U.S. Eyes Bilateral FTAs in Gulf
29 March 2005
DUBAI, Mar 29 (IPS) - With free trade agreements, come political leverage. Realising this, the United States is moving fast to sign bilateral FTAs with Gulf countries - in the hope that Washington would be able to fill a vacuum because of the slowness of these Arab states in starting any regional trading mechanisms of their own.
The latest chapter in this effort started in March when Washington initiated negotiations with the United Arab Emirates and Oman, two politically moderate countries in the region considered to be U.S. allies in the Middle East.
So far only Jordan has signed an FTA with Washington, although the U.S. Congress is likely to ratify soon a similar agreement the United States has signed with Bahrain. In North Africa, Morocco, too, has signed an FTA with the U.S.
Other countries in ’’serious discussions’’ with the United States are Kuwait and Qatar.
Many in the Middle East argue - and some in the United States agree - that FTAs with governments here are more a matter of politics, although no one denies that in the long term they can be a powerful tool for the countries that sign them.
In 2004, total exports to the United States from the six Middle Eastern countries - UAE, Kuwait, Qatar, Bahrain, Oman and Jordan - amounted to 6.6 billion U.S. dollars. Total imports from the United States were estimated at 7.2 billion U.S. dollars.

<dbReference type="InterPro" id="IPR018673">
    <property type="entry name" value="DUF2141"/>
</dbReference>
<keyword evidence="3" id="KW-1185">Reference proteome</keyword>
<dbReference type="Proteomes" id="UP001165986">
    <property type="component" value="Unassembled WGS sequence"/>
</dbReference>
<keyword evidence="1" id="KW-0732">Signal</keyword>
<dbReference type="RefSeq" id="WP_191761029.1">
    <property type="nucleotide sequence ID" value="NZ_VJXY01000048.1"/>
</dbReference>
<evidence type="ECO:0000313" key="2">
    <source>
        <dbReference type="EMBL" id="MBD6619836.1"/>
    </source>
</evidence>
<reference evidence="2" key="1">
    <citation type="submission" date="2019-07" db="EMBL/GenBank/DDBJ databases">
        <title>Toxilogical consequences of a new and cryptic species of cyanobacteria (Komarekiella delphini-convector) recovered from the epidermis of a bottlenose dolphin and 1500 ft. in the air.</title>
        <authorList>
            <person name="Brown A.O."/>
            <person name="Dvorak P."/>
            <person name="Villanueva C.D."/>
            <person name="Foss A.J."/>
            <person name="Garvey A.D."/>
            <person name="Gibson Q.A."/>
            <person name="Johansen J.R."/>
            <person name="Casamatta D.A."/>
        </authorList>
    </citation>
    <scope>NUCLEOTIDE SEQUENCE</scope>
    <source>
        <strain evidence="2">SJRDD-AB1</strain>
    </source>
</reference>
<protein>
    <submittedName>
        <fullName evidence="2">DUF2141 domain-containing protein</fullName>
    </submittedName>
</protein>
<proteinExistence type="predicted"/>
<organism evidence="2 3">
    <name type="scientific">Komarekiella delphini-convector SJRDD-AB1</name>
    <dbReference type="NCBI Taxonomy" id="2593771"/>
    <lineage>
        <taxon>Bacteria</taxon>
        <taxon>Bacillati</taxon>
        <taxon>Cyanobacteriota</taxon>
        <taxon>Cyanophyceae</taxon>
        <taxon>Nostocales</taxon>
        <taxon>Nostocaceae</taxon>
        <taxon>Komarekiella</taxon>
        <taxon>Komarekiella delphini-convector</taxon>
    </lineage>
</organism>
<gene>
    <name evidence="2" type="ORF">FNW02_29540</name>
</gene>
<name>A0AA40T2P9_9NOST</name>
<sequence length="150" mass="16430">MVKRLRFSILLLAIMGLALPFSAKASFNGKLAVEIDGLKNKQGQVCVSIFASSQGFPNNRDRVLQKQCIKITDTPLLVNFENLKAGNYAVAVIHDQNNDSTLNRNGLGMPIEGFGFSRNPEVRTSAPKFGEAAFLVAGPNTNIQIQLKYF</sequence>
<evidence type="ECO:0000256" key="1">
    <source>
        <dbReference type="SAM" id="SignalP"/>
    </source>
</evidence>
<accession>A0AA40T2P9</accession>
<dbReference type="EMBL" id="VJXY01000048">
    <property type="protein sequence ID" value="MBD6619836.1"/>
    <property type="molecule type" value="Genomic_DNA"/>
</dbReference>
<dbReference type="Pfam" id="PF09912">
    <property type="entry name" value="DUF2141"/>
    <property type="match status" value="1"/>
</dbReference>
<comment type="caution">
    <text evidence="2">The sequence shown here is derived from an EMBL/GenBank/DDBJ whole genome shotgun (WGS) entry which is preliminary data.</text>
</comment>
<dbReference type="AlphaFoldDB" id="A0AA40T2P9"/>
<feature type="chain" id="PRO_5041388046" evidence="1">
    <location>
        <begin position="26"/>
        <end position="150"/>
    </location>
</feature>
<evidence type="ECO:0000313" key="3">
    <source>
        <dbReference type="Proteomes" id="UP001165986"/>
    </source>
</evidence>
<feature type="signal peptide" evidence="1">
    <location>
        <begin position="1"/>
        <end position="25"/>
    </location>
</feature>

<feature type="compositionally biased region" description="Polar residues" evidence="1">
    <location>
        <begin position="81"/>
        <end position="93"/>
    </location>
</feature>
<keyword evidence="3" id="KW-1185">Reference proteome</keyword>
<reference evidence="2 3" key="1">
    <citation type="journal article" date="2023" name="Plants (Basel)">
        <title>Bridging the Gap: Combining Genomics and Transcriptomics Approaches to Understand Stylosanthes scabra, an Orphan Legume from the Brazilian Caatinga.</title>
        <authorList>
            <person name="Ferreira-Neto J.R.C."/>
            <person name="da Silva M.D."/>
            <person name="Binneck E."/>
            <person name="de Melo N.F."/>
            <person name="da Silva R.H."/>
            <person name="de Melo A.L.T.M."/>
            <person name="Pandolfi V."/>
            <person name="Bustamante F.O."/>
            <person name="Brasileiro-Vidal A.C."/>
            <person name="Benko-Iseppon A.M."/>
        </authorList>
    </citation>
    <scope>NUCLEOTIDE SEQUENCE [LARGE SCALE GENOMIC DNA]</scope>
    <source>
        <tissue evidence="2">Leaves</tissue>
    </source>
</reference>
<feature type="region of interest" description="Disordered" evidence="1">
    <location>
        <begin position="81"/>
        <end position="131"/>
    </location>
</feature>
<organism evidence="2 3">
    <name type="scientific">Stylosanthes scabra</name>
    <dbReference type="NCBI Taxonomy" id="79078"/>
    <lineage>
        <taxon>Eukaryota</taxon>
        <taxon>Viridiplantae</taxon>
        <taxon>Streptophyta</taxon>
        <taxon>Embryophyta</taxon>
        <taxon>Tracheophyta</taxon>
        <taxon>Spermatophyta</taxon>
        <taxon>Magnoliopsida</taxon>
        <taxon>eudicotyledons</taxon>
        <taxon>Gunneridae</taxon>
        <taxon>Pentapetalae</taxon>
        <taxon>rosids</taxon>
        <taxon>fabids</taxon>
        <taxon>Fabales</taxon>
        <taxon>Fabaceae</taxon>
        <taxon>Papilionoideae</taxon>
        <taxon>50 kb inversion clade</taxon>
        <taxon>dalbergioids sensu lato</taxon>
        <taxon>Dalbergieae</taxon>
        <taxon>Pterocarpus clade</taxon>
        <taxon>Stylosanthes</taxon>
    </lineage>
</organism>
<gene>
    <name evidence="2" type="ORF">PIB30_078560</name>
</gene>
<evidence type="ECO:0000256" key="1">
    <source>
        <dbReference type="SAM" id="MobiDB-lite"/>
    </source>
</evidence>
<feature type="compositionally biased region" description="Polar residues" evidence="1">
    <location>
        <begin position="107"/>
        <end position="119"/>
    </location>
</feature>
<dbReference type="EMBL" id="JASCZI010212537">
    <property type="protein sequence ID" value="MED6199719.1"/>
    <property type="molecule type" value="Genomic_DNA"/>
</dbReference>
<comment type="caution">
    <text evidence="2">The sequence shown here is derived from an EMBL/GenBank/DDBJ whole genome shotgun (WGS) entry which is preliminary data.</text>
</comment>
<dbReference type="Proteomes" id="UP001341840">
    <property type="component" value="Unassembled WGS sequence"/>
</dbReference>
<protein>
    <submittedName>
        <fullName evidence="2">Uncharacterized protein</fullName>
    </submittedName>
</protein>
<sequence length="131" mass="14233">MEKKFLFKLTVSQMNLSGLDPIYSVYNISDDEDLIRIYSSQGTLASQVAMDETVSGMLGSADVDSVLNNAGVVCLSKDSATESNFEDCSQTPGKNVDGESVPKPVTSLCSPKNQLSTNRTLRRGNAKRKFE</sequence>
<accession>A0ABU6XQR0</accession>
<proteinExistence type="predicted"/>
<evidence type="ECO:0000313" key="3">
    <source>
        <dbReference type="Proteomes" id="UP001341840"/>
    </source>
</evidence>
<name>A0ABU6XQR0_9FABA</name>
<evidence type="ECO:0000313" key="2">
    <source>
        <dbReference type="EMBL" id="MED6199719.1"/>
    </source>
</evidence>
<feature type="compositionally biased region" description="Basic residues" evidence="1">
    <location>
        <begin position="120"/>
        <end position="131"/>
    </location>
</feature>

Even without an FTA, bilateral trade with those six countries has increased in the past few years, jumping about 30 percent since 2002, although most of that have been U.S. exports rather than imports.
U.S. officials in the region emphasise the worthiness of FTAs from an economic perspective but quickly add that if they result in political freedom and transparency in the Middle East, those in themselves are valuable end-results.
’’FTAs open a number of doors. They increase the confidence level, be that from the perspective of (North) Americans or Europeans, for investment in a country. Second, they require a certain degree of reform and operational transparency that is good for everyone,’’ a U.S. official in the region who could not be named told IPS.
’’They also open the door for host countries to compete for 250 billion U.S. dollars worth of (US) federal procurement contracts and allow them to import technology and foreign investment that might not be available otherwise,’’ he said.
Khaled al-Bustani, assistant undersecretary for budget and revenue at UAE’s ministry of finance and industry, agrees.
’’We look at the FTA from the macro level. We both (UAE and U.S.) believe that an FTA would deepen and strengthen economic and trade relations by opening up and removing all barriers and facilitating the moving of capital and technology,’’ al-Bustani, who is involved in the U.S.-UAE negotiations, told IPS.
And there is some historical data to back up that claim. Jordan, the first Arab country to sign an FTA agreement with the U.S. in 2000, has seen its exports increase from 31 million U.S. dollars to 1.1 billion U.S. dollars.